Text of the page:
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I have decided to learn to program reading/doing SICP.

I'm using DrRacket and http://www.neilvandyke.org/racket-sicp/

I wrote a blackjack program https://github.com/fnava621/scheme_blackjack . It works.

Can you make this program more Readable and succinct?

Did I put too many comments? Not enough comments? How do I make this program "better"?

I'm also throwing down the gauntlet. Can you make a program that uses "optimal" strategy and determines what the probability of the player winning against the dealer (using n sample size)? I will do the same and compare code.

Thanks for reading/doing, Fernando Nava

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Perhaps you should try to write it in a harder scheme variant. Racket is quite different, easier. I personally don't like the 'if's. I can read and understand the whole program. –  r4. Feb 24 '12 at 18:14

2 Answers 2

A few suggestions:

  1. Avoid using so much mutation, ie set!.
  2. Avoid redefining built-in functions, like length.
  3. Add signatures and purpose statements to each of your functions. See here for an explanation.
  4. Write tests! Try using rackunit, documented here
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Thank you!!!!!!!!!!!!! –  nava Feb 26 '12 at 21:57

Let me focus on a single function show-deck. I see what it's doing, but the recursion can be simplified a bit. Making it easier to read might be slightly less efficient, but we're talking about 52 cards here... :)

The inner and outer loops are entangled in the original code. Here's one version that disentangles them:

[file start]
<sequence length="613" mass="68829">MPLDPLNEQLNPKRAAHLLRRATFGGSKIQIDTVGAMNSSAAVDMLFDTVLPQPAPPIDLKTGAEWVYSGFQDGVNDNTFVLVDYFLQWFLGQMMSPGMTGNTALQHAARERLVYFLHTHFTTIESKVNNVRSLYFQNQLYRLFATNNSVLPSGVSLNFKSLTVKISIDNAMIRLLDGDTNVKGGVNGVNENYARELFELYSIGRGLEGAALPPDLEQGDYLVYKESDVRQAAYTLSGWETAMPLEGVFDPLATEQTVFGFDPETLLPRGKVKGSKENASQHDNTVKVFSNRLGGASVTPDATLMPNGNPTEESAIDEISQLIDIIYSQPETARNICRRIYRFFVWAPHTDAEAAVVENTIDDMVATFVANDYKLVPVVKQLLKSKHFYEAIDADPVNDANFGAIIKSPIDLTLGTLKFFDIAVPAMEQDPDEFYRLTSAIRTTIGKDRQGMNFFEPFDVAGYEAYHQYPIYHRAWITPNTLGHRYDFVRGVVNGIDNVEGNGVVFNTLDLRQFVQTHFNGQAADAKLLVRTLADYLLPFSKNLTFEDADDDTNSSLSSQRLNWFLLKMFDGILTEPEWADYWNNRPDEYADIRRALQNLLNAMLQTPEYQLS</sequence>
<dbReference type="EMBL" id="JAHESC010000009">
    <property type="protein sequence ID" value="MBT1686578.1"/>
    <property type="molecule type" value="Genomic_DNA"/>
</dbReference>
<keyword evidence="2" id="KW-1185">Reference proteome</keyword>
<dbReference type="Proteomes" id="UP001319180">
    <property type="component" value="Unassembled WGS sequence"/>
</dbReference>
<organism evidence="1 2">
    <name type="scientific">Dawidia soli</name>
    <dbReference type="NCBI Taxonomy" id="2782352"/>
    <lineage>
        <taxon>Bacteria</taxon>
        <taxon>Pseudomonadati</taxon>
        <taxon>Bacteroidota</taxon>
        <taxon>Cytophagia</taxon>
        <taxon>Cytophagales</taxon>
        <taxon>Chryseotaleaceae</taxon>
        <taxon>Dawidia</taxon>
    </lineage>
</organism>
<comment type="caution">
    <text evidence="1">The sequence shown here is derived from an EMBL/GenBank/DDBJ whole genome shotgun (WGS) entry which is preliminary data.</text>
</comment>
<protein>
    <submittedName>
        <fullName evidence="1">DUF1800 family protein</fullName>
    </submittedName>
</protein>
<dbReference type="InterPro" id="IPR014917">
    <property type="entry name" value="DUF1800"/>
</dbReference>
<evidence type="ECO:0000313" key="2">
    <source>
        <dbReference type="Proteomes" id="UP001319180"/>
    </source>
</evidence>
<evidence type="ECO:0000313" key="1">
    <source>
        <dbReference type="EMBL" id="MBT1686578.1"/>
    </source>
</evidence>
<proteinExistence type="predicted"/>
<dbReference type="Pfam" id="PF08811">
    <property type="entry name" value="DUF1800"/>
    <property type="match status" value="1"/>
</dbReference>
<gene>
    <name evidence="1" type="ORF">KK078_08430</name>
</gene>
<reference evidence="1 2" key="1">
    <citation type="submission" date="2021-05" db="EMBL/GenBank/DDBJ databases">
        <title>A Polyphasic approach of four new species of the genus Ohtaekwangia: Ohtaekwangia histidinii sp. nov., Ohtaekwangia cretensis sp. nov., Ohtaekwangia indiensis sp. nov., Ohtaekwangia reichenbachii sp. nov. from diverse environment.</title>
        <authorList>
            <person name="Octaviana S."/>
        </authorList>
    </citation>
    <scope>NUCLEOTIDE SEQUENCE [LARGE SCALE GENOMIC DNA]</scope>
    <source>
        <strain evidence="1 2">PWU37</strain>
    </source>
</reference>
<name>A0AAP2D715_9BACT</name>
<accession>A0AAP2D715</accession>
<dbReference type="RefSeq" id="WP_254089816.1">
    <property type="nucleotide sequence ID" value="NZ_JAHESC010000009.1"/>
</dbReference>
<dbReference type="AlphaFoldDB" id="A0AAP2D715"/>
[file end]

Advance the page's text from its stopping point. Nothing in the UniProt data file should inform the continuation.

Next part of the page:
(define (show-deck1 first-list second-list)
  (define (outer-loop first-list second-list)
    (cond
      ((null? first-list)
       '())
      (else
       (append (inner-loop (car first-list) second-list)
               (outer-loop (cdr first-list) second-list)))))

  (define (inner-loop x second-list)
    (cond
      ((null? second-list)
       '())
      (else
       (cons (cons x (car second-list))
             (inner-loop x (cdr second-list))))))

  (outer-loop first-list second-list))

We can apply a simplification: with the definition expressed this way, it's easier to see that map can be used to do the inner-loop.

(define (show-deck2 first-list second-list)
  (cond
    ((null? first-list)
     '())
    (else
     (define x (car first-list))
     (append (map (lambda (y) (cons x y)) second-list)
             (show-deck2 (cdr first-list) second-list)))))

This makes it easier to see the structure of the outer iteration. We can take map one step further, and use it for both the inner and outer loopings, and use (apply append ...) to flatten the substructure introduced by the nested use of map:

(define (show-deck3 first-list second-list)
  (apply append 
         (map (lambda (x)
                (map (lambda (y) (cons x y)) second-list))
              first-list)))

Your version avoids the (apply append ...) stuff altogether by cleverly threading the computation, but it's at the expense of some readability. One way to avoid the (apply append ...) and still get the benefit of easily seeing the nested loop structure is to use a foldr approach rather than a map approach:

(define (foldr f acc l)
  (cond
    ((null? l) acc)
    (else 
     (f (car l)
        (foldr f acc (cdr l))))))

(define (show-deck first-list second-list) 
  (foldr (lambda (x acc)
           (foldr (lambda (y acc)
                    (cons (cons x y) acc))
                  acc
                  second-list))
         '()
         first-list))

This should match what your original code did before. It relegates the loopness to foldr, though, so that all those iter functions disappear into uses of foldr.

Personally, if I'm writing in full Racket, I'd just code it with for loops. :) It'd look something like this:

;; If we're allowed to use full Racket:
(define (show-deck first-list second-list)
  (for*/list ([x first-list]
              [y second-list])
    (cons x y)))
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Thanks!!!!!!!!!!! –  nava Feb 26 '12 at 21:58

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